|Publication number||US7329745 B2|
|Application number||US 10/864,818|
|Publication date||Feb 12, 2008|
|Filing date||Jun 10, 2004|
|Priority date||Jun 13, 2000|
|Also published as||US20050048050, US20080177047|
|Publication number||10864818, 864818, US 7329745 B2, US 7329745B2, US-B2-7329745, US7329745 B2, US7329745B2|
|Original Assignee||City Of Hope|
|Export Citation||BiBTeX, EndNote, RefMan|
|Non-Patent Citations (13), Referenced by (13), Classifications (15), Legal Events (5)|
|External Links: USPTO, USPTO Assignment, Espacenet|
This application is a continuation-in-part of U.S. application Ser. No. 10/134,519, filed Apr. 30, 2002, now abandoned which is a continuation of U.S. application Ser. No. 09/609,776, filed Jul. 3, 2000, now abandoned which claims priority from provisional application No. 60/211,187, filed Jun. 13, 2000. Each of these applications are incorporated by reference into this application in its entirety.
The present invention is in the field of methods for treatment of hormone dependent cancers.
All references cited herein are incorporated by reference into this application in their entirety.
Insulin and Insulin-like Growth Factors stimulate the growth of human breast cancer cells in vitro. The Insulin-like Growth Factors I (IGF-I) and II (IGF-II) interact with cell surface receptors eliciting their cellular response. The IGF-I receptor (IGF-R) is the cell surface receptor for IGF-I having high binding affinity for this growth factor. However, IGF-R is also thought to have a high binding affinity for IGF-II. Interaction of either of these two growth factors to the IGF-R elicits intracellular responses through protein tyrosine phosphorylations, which can be blocked through the inhibition of the interaction of either IGF-I or IGF-II to the receptor.
These intracellular responses of IGF-IR signaling are implicated in the inducement of cell growth, proliferation and anti-apoptosis. It has been shown that the IGF-IR can not only induce normal cell growth but also induces tumor cell growth in both breast cancer and prostate cancer. In addition, the anti-apoptotic activity of IGF-IR protects cancerous tumor cells from chemotherapeutic treatments in breast cancers.
Therefore, a need exists for a method of inhibiting IGF-IR in order to inhibit tumor cell growth and increase sensitivity to chemotherapeutic agents. The activity of the IGF-IR can be inhibited by various methods. One of these methods comprises inhibiting the activation of the IGF-IR by preventing binding of agonist such as IGF-I or IGF-II. This can be achieved by blocking the IGF-IR binding site with antagonists.
Antibodies can be effective antagonists in inhibiting the interaction of the IGF-IR with IGF-I or IGF-II. αIR-3 (Arteaga, C. L. and Osborne, C. K.; Cancer Research 49, 6237-6241, 1989) is an antibody with high affinity for the IGF-IR and has been found to inhibit the interaction of IGF-I with the IGF-IR. In in vitro experimentation this murine antibody has been found to inhibit the growth of various tumor cells from breast cancer cell lines. In various tumor cells (MCF-7, MDA-231, ZR75-1, and HS578T) this αIR-3 could inhibit the IGF-I mediated DNA synthesis in vitro. However, in estrogen dependent tumor cells, such as MCF-7, ZR75-1 and T47D, the inhibition with αIR-3 of the IGF-IR in vivo failed to block estrogen stimulated DNA synthesis or proliferation. In contrast, in T61 tumor cells the αIR-3 antibody could inhibit tumor cell growth in vivo when used in combination with down-regulation of IGF-II synthesis by simultaneous treatment with estradiol and tamoxifen. It appears that αIR-3 is a better antagonist for IGF-I blockage compared to its ability to inhibit interaction of IGF-II with IGF-IR.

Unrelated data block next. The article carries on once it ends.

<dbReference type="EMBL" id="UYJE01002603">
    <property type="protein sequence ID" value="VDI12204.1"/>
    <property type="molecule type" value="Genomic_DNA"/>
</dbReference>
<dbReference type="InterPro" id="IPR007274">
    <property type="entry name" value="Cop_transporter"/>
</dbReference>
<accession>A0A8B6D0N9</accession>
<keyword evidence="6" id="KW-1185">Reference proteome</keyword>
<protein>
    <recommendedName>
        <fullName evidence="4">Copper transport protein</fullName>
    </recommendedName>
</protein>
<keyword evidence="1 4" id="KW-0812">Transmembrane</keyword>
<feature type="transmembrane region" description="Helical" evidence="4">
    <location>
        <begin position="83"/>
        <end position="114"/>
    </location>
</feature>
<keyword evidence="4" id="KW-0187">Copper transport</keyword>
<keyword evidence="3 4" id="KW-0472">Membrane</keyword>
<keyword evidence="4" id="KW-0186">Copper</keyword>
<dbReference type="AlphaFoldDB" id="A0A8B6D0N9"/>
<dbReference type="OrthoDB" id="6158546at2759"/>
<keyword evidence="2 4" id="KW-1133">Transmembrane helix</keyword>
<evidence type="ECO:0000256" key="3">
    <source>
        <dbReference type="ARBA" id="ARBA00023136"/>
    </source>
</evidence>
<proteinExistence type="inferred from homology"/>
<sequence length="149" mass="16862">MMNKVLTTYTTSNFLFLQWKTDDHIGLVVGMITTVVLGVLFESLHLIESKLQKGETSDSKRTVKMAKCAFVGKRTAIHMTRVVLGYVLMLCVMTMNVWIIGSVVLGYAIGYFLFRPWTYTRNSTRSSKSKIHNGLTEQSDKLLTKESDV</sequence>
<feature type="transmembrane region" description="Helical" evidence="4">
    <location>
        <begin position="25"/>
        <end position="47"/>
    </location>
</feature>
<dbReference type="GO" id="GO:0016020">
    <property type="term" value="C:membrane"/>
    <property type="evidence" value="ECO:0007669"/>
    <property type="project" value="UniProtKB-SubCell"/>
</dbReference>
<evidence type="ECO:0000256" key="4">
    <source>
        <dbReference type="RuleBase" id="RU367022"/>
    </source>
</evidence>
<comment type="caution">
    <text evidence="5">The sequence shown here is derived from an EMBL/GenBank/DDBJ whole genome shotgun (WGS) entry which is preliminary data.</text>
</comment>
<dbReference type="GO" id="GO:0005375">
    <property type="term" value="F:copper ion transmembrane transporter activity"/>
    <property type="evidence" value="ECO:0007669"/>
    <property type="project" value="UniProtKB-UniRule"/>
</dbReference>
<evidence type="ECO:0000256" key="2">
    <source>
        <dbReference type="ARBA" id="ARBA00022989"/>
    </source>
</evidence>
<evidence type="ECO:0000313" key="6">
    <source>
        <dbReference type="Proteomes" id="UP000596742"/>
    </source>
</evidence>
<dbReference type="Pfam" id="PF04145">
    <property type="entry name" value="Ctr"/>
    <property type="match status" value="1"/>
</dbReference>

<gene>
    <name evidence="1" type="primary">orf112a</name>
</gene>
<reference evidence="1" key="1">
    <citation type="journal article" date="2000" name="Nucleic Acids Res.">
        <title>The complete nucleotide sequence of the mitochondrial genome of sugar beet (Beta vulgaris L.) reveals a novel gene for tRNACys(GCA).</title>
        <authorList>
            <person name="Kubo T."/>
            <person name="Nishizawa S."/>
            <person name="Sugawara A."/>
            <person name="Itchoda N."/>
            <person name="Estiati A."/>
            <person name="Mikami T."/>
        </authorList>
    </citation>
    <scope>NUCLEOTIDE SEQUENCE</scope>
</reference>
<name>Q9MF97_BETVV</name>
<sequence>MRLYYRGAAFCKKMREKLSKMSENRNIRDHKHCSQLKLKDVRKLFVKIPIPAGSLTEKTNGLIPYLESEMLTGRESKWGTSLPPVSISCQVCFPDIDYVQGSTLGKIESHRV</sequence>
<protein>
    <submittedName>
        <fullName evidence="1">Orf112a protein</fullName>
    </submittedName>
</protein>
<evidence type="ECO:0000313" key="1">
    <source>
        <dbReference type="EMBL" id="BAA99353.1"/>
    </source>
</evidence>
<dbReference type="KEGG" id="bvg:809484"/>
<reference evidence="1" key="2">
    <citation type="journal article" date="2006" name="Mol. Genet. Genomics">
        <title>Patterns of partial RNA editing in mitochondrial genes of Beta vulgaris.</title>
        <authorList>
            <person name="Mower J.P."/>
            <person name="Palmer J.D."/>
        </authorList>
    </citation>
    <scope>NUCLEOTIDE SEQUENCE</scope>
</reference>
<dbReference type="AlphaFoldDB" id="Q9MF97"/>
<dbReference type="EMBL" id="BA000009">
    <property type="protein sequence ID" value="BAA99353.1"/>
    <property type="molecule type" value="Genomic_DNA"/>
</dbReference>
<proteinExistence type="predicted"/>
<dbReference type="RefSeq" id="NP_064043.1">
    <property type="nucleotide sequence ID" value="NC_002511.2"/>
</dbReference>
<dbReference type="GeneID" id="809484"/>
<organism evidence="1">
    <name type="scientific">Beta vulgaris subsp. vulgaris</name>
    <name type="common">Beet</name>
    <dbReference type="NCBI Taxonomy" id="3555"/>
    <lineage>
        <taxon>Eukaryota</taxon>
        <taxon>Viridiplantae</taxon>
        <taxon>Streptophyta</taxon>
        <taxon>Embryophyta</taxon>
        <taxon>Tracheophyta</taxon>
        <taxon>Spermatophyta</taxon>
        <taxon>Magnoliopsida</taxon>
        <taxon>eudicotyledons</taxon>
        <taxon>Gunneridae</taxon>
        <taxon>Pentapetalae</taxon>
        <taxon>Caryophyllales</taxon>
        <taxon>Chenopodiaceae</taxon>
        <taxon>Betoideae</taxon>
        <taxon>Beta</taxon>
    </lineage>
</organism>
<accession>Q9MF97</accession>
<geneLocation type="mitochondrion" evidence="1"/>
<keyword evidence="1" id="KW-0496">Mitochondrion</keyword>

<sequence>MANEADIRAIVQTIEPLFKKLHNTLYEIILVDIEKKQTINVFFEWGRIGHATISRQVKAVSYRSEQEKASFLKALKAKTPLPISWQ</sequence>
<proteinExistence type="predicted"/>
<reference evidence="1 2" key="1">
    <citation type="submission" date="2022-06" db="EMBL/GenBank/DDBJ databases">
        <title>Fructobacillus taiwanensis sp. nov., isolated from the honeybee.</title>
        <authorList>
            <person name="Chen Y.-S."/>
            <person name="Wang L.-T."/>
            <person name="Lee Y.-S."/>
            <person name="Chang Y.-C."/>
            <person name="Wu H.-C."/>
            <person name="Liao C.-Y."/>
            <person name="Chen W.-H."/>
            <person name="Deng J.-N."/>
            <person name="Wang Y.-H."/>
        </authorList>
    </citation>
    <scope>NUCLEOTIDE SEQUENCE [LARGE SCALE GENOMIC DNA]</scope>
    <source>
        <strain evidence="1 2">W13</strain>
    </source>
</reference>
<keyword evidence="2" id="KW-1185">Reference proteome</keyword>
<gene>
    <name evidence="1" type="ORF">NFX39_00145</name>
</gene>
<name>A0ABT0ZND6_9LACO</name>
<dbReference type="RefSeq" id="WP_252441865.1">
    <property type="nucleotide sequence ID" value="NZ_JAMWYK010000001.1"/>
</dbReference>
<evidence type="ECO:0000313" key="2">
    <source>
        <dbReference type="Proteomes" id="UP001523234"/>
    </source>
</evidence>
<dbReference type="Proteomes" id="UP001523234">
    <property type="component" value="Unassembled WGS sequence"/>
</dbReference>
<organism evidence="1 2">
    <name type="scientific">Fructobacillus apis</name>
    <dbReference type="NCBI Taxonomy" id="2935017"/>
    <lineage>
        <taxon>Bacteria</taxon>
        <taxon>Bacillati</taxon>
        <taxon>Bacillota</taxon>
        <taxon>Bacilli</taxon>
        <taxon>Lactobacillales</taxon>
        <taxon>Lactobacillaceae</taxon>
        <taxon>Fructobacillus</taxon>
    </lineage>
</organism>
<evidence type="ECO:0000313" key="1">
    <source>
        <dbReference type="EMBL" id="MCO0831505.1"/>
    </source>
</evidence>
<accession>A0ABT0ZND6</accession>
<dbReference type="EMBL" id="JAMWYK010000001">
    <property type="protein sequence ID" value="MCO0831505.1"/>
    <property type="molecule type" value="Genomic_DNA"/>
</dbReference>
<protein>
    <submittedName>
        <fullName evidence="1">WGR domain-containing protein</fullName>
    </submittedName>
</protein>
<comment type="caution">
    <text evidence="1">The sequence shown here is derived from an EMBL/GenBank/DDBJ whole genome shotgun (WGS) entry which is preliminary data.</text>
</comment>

Another murine antibody against the α-subunit of IGF-IR, 1H7 (Li S. et al; Biochemical and Biophysical Research Communications, 196, 92-98, 1993), has shown good results in inhibiting the activation of IGF-IR. In in vitro experimentation with NIH3T3 cells over-expressing human IGF-IR the 1H7 antibody inhibits basal, IGF-I or IGF-II stimulated DNA synthesis. A second antibody raised against the IGF-IR α-subunit, 2C8, however, is unable to block IGF-IR activation by either IGF-I or IGF-II while having binding affinities for the receptor.
While these two murine antibodies, αIR-3 and 1H7, have shown results in inactivation of the IGF-IR in vitro, their ability to inhibit estrogen dependent tumor cell growth in vivo is limited. Furthermore, the monoclonal murine antibodies have their obvious disadvantages in their use for human treatment or other mammals. In addition, their relative complexity limits the ability to manipulate the antibodies to optimize their use in the treatment of mammalian hormone dependent cancers. Accordingly, improvements are sought.
In accordance with the present invention, a method of inhibiting the growth of hormone dependent tumor cells in a mammal comprises administering to said mammal an anti insulin-like growth factor I receptor (IGF-IR) recombinant antibody. In a preferred embodiment, the method comprises administering a single chain antibody (scFv). In a further preferred embodiment the method comprises administering a chimeric single chain antibody in which a constant domain has been linked to the single chain antibody.